Dwindling Dollars in Attorney General Race May Not Be Due to Recession

Categories: Politics
Monopoly man broke.jpg
Do I have any money? Not for you!
Guess what? Jackie Speier isn't running for Attorney General. Who knew? Now that we've gotten that out of the way, on to the article.

We thought it was interesting last week when the campaign of San Francisco District Attorney -- and would-be AG -- Kamala Harris sent out a press release noting she raised $1 million in the last six months of 2009. In all honesty, congratulations -- that'll buy a lot of pretzels. Yet, compared to past fund-raising totals at this point in the AG's race, this isn't a staggering sum.

So what gives? Well, when we talked to campaign managers for a number of the leading Democratic candidates for Attorney General, the answer was essentially the same: "Hey, it's a recession!" True that -- but there's another reason fund-raising may be down. And, even though no campaign manager would even think of saying it, it may have something to do with a current crop of candidates that haven't yet inspired Californians to come running, cash in hand.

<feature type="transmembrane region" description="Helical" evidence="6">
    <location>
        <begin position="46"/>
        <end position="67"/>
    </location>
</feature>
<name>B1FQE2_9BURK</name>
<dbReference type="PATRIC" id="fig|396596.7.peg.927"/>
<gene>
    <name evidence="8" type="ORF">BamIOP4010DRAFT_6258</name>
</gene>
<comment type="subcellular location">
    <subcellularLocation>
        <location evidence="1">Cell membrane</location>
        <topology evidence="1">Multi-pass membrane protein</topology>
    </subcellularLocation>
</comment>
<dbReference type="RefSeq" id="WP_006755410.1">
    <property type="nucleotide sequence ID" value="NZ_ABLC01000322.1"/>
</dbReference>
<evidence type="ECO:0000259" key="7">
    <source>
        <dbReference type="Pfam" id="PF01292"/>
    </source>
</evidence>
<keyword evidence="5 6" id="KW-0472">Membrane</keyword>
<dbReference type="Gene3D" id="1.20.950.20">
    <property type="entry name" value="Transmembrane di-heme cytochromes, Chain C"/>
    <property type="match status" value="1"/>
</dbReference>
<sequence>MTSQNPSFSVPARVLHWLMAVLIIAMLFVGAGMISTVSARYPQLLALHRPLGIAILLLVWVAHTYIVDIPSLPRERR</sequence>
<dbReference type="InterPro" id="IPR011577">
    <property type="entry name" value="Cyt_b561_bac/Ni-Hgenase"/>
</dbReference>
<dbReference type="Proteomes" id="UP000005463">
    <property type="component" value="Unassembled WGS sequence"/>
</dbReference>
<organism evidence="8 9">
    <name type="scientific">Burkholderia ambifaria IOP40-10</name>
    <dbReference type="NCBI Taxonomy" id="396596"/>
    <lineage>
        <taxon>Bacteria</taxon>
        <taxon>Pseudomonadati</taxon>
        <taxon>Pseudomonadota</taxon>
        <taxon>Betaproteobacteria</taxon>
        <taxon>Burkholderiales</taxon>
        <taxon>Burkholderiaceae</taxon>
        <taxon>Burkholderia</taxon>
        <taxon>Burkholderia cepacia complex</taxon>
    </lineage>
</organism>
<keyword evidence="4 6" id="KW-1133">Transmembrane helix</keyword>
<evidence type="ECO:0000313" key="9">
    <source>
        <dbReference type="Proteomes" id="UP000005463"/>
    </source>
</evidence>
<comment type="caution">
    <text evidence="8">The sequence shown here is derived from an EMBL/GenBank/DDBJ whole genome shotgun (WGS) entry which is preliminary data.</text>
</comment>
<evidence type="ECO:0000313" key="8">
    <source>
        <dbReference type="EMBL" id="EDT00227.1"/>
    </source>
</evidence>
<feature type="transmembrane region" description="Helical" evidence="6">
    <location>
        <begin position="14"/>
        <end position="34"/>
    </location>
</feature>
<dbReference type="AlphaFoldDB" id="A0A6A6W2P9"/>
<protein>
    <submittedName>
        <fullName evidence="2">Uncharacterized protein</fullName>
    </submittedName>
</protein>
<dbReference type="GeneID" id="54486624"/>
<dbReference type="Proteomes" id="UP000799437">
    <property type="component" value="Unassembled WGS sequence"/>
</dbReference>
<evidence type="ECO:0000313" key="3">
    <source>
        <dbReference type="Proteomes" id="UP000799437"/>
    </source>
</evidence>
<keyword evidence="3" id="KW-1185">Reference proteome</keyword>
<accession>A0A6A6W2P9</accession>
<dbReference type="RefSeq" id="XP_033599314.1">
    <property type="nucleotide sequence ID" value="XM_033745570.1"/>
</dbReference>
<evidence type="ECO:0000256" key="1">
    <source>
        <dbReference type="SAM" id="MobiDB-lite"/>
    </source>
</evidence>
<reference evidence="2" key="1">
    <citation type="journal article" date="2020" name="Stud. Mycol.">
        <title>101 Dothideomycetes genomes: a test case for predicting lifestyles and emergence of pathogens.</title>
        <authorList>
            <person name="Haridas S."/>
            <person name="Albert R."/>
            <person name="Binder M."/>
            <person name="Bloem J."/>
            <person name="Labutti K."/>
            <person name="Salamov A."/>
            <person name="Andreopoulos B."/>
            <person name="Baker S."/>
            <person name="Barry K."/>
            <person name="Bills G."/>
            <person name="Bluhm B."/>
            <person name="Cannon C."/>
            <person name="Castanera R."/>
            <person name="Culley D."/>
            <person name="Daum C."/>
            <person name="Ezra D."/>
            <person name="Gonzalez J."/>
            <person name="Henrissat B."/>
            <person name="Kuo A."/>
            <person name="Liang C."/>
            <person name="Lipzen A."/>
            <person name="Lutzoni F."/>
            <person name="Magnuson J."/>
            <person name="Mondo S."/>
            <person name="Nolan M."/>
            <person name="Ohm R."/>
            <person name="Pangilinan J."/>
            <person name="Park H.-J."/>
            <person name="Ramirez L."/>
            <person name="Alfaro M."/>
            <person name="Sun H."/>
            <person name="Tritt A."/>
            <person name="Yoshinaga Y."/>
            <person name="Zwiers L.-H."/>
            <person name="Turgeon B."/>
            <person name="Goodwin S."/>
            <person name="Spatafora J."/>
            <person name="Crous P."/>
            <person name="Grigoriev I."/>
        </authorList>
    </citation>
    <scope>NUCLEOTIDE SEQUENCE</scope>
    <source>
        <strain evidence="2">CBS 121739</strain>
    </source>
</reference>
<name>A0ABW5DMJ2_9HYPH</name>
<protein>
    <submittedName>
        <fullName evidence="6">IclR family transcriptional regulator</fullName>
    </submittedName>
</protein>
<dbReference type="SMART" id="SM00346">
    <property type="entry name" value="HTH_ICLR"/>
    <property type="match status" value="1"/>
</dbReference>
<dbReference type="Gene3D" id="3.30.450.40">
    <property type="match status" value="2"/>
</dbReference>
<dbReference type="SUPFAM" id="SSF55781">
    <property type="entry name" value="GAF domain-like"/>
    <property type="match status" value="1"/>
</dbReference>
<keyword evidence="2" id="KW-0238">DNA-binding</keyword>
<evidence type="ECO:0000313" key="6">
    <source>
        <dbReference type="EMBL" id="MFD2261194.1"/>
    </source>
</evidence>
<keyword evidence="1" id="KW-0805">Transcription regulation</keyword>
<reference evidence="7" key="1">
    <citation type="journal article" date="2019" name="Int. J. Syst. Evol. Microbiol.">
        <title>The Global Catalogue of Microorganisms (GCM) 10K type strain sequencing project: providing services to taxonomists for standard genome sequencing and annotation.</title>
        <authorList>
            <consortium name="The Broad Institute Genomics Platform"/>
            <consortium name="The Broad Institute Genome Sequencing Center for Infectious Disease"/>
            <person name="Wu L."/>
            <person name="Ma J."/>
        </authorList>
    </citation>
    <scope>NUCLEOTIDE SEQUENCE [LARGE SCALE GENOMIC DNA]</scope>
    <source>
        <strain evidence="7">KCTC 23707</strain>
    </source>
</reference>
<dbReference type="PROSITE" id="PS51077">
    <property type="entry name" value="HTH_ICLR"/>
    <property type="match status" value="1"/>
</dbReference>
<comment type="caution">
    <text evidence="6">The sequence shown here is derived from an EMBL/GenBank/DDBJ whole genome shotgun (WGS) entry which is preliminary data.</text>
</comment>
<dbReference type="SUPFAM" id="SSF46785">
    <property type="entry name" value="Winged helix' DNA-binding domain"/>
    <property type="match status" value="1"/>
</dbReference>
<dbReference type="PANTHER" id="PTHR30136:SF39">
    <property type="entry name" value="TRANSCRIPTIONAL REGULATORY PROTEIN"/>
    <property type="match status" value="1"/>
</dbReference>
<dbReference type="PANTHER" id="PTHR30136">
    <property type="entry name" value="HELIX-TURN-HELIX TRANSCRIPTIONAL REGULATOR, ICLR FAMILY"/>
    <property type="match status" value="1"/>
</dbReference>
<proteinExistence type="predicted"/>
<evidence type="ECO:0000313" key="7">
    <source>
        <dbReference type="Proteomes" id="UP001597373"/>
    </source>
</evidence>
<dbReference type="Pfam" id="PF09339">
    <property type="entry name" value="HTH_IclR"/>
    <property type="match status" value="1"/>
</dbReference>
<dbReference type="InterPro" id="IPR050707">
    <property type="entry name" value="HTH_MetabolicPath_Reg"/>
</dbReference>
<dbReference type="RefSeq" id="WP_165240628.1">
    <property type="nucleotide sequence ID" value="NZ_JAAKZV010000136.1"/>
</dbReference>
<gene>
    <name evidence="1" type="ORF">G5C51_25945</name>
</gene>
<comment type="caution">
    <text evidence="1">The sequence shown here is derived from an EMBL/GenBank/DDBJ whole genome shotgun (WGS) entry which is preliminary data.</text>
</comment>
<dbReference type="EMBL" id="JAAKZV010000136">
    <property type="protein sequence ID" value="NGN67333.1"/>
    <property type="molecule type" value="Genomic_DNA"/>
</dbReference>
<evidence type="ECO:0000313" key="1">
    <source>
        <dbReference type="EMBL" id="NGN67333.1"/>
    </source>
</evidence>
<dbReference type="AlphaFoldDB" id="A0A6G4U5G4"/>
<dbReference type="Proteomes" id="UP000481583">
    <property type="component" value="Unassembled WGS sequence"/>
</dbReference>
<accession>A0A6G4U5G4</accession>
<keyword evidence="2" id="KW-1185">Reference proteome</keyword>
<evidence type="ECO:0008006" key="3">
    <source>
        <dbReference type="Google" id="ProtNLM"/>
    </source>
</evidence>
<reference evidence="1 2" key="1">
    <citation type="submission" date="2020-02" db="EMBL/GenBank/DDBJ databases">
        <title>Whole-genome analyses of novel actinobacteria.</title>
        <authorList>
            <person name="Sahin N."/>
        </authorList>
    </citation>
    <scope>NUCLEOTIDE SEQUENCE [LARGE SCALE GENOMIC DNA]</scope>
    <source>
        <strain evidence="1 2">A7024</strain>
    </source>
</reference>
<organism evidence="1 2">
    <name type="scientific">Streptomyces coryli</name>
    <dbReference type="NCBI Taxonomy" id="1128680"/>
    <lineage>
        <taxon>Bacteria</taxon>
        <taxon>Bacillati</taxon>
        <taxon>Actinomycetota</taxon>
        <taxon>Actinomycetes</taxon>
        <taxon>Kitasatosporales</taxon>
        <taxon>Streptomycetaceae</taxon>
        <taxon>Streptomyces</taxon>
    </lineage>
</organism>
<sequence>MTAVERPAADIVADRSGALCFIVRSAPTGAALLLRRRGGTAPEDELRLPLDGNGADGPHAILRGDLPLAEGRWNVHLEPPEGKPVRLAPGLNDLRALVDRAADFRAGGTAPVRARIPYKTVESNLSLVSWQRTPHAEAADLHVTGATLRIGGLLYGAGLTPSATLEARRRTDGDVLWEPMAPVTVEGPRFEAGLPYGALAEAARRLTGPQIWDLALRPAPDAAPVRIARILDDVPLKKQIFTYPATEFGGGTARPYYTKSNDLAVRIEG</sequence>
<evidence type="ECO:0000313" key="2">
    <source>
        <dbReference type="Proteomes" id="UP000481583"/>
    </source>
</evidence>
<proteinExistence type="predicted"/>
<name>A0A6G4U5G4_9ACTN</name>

But first, some numbers. Sorry:

Kamala Harris led the pack with $1.04 million in donations in the last six months of '09 and has a war chest of $1.25 million. Ted Lieu pulled in $577,074 over the same period and has $1.023M in cash-on hand. Rocky Delgadillo raised just over $500,000 in the latter half of '09 and has $1.19 million all told. And Alberto Torrico raised $411,000 and boasts a war chest of $1.13M. Meanwhile, Facebook macher Chris Kelly has cash-on-hand of $2.034 million -- but, then, he did write himself that $2 million check.

(Finally, it warrants mentioning that Harris' 2009 expenditures -- $1.15 million -- are around three or four times higher than her colleagues'.)

Anyhow, here's where we're going with this. During roughly the same time period in 2006, Delgadillo raised $1.6M and had a $2.2M war chest while Jerry Brown banked $1.4M and boasted nearly nearly $4M in cash

So while it makes sense that it's harder to shake down donors in a down economy, it also makes sense that it's harder to separate money from donors when you have a crowded field of candidates most voters haven't heard of. And while Brown and Delgadillo garnered slightly more money by this point last time around, that was a straightforward, two-man race between a well-known, well-connected former governor and a Southern California challenger who knew he had to fund-raise like mad to have a shot (he lost).

"I think money is on the sideline waiting to see where the strongest candidacy is going to emerge," University of San Francisco professor Corey Cook told SF Weekly. "It's not as if money isn't being raised and spent. This isn't the recession that's keeping money away. I think the race is taking longer to get started. This race doesn't seem to have a clear front-runner or even an idea of what the ideological scope of the field may look like yet. It's a wide-open field."

And it's a recession!

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